KINGDOM OF THE NETHERLANDS
 


 

NATIONAL & PROVINCIAL FLAGS
 

The national flag of the Netherlands does not date, as might be assumed, from the period of the French Revolution. It is, rather, a development of the Princevlag (Prince's Flag), a horizontal tricolor of orange, white and blue. This flag, dating from the sixteenth century, was particularly associated with the princes of the House of Orange. At some point in the seventeenth century orange gave way to red, possibly because orange dyestuffs of the time were unreliable. In the seventeenth century the flag was often "doubled" with two sets of orange-white-blue stripes separated by a third white stripe, a practice that continued after the orange stripes became red. The red-white-blue Driekleur Vlag (three-color flag) evolved into a Dutch national symbol and became the de facto flag of the Kingdom of the Netherlands in 1813, but only in 1937 was its status formalized via a royal order in council.

The Netherlands gained independence from Spain in 1581, styling itself the Republic of the Seven United Provinces. The contemporary kingdom is divided into twelve provinces, each with its own flag. Though the flags in their present form were adopted comparatively recently, they mostly are derived from the provincial coats of arms adopted in the fifteenth and sixteenth centuries. The flag of South Holland, for example, is a banner of the arms of Holland: a lion rampant, red, on a yellow (gold) field. An exception is the flag of North Brabant. The province's arms depict a lion rampant, gold, on a field of black, identical to the arms of the Kingdom of Belgium, but the flag is completely different.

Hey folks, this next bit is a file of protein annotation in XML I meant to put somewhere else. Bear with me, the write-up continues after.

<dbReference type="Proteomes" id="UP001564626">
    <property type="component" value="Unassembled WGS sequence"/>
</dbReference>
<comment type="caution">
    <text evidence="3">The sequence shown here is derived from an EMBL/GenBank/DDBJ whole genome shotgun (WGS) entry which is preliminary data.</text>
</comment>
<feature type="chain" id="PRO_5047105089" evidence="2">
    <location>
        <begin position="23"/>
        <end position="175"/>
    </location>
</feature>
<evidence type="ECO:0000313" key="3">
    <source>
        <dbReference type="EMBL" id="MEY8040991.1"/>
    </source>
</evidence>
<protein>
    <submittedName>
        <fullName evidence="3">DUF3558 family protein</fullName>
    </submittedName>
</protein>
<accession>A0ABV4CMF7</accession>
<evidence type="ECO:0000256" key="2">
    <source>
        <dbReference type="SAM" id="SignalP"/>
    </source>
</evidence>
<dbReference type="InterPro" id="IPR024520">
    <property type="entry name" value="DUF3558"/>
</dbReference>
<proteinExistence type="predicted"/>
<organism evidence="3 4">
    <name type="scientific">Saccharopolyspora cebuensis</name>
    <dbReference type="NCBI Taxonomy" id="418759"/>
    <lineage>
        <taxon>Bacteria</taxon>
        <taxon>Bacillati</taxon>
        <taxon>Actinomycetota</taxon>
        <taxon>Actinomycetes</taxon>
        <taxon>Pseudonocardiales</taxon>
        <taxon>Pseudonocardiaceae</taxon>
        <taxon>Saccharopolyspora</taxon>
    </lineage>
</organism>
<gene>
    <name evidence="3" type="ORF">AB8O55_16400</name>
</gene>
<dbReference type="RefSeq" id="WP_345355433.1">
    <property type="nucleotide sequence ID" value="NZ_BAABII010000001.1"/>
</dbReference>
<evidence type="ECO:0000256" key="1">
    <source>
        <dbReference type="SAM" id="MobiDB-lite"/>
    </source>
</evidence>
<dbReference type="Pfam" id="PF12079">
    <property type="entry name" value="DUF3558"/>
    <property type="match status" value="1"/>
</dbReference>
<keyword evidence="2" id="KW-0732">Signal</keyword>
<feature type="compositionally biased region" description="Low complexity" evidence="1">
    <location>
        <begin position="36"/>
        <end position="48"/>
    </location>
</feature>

The Princevlag    16th-17th Centuries


 

Doubled Princevlag

 

KINGDOM OF THE NETHERLANDS

 

National Flag

 

THE PROVINCES OF THE NETHERLANDS

 

Drenthe

 

Flevoland

 

Friesland

 

Gelderland

 

Groningen

 

Limburg

 

North Brabant

 

North Holland

 

Overijssel

 

South Holland

 

Utrecht
 

 

Zeeland
 



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